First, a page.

Finding the pathway to successful aging

How can you find your pathway to successful aging?

Posted Nov 17, 2009

Many years ago, in the early 1960s, a group of noted psychologists and sociologists at the University of Chicago decided to try to chart the pathways that people in their middle and later years take as they adapt to the challenges of aging. At the time, these experts on aging, Bernice Neugarten, Robert Havighurst, and Sheldon Tobin (revered pioneers in the field) had little information to go on so they embarked on their mission with a large set of tools hoping to find out what the secret was to successful aging.

One of their missions was to discount the newly proposed and highly unpopular view of successful aging known as "disengagement theory." Proposed in 1961, this theory was completely unexpected and was eventually to rip apart at its seams the very fundamental assumptions of the field of gerontology. At the time, the considered wisdom was that successful aging involves active involvement in a variety of social roles. Don't retire and go to your rocking chair. No! If you must retire, which of course many people were forced to at the time, keep active! Meet new people, stay in touch with your family, participate in socially oriented hobbies. Disengagement theory made the shocking proposal that the process of aging involves a mutual withdrawal of the individual from society. At professional meetings, proponents of disengagement theory warred with proponents of the opposite view, "activity theory until eventually disengagement theory suffered what you might think would be its final blow, A follow-up study showed that the socially isolated eventually became depressed and had indeed lost their joie de vivre.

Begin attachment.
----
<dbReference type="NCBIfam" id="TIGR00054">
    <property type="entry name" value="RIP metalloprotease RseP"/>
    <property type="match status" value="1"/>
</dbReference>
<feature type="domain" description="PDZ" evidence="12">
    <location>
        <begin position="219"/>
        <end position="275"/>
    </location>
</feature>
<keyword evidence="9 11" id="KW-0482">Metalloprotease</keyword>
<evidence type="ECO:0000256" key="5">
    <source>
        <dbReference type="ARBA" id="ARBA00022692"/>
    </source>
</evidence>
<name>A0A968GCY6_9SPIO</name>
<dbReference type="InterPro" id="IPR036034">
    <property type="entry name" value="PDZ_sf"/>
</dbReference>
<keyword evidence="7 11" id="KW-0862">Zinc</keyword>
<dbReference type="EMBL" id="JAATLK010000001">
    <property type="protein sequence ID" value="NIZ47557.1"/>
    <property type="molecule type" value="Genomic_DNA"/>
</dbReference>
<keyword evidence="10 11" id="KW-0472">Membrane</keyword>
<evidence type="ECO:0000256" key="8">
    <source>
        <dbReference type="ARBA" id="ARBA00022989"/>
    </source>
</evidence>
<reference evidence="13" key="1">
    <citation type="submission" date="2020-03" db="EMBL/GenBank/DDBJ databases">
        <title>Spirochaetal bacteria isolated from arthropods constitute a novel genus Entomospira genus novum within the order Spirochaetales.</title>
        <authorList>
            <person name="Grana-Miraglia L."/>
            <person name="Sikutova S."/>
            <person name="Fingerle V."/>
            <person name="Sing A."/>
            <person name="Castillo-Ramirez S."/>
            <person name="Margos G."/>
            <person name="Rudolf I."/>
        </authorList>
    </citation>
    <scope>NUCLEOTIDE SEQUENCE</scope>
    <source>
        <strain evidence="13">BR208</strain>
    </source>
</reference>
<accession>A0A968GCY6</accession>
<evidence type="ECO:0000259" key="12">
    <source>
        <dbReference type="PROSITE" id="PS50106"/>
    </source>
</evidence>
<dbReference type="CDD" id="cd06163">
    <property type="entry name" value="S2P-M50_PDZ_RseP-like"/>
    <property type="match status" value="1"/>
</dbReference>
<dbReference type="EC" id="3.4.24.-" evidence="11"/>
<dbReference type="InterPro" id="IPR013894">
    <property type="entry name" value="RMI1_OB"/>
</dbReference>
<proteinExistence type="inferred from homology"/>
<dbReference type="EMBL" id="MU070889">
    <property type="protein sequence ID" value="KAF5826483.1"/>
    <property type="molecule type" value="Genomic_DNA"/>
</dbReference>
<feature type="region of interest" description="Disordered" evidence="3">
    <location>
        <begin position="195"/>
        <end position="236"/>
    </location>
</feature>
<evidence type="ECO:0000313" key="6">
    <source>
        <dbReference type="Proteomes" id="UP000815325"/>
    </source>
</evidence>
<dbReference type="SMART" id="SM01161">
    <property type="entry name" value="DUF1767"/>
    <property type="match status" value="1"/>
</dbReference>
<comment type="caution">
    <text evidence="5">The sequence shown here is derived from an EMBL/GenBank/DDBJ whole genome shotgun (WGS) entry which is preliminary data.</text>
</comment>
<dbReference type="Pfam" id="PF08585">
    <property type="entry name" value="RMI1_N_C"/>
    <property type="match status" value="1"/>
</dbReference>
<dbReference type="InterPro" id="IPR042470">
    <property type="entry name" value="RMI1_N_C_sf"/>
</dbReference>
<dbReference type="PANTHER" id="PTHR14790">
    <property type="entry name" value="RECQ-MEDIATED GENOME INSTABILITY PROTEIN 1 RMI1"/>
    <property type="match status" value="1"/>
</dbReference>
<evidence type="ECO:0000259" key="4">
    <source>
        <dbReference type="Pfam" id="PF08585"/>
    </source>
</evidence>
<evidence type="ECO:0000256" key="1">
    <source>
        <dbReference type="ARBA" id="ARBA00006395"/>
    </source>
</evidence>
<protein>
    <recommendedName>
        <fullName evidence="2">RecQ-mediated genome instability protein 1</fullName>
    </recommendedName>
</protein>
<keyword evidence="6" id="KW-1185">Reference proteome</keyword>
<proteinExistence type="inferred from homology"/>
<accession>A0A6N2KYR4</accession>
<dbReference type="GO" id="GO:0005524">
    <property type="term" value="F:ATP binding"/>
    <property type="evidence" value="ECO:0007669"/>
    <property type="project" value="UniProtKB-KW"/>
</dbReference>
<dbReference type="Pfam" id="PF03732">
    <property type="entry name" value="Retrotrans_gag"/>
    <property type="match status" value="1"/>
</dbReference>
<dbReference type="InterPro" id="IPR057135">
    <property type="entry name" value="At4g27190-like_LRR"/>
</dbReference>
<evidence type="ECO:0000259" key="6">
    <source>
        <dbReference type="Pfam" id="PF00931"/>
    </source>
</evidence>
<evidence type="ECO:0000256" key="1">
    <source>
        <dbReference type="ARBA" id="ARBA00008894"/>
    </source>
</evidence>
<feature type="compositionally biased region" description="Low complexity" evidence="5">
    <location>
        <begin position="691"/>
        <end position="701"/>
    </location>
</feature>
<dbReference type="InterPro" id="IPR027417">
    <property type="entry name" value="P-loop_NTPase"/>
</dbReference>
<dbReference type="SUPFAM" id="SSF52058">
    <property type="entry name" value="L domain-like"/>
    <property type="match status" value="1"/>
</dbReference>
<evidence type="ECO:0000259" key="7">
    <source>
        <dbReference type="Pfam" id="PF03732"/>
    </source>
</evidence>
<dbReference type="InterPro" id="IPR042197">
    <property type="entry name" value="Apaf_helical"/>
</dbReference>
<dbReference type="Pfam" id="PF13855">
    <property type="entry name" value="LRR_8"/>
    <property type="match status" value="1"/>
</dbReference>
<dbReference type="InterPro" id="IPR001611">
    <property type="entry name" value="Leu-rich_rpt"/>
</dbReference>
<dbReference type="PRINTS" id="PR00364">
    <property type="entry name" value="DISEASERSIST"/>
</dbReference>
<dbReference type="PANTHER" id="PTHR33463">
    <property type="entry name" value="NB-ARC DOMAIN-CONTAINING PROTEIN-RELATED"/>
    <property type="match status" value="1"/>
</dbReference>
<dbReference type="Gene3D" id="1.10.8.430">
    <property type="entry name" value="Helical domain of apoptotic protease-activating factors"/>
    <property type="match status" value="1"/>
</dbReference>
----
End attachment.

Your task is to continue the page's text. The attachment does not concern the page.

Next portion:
You would think that disengagement theory would have died its natural death by then but no, it still lingers on in the halls of the introductory psychology lecture because it still lingers on in textbooks. Like the midlife crisis it is one of those myths of aging that refuses to retreat from the public consciousness. Though by no means as popular as the midlife crisis, the fact that disengagement theory is still taught means that it will probably never completely go away.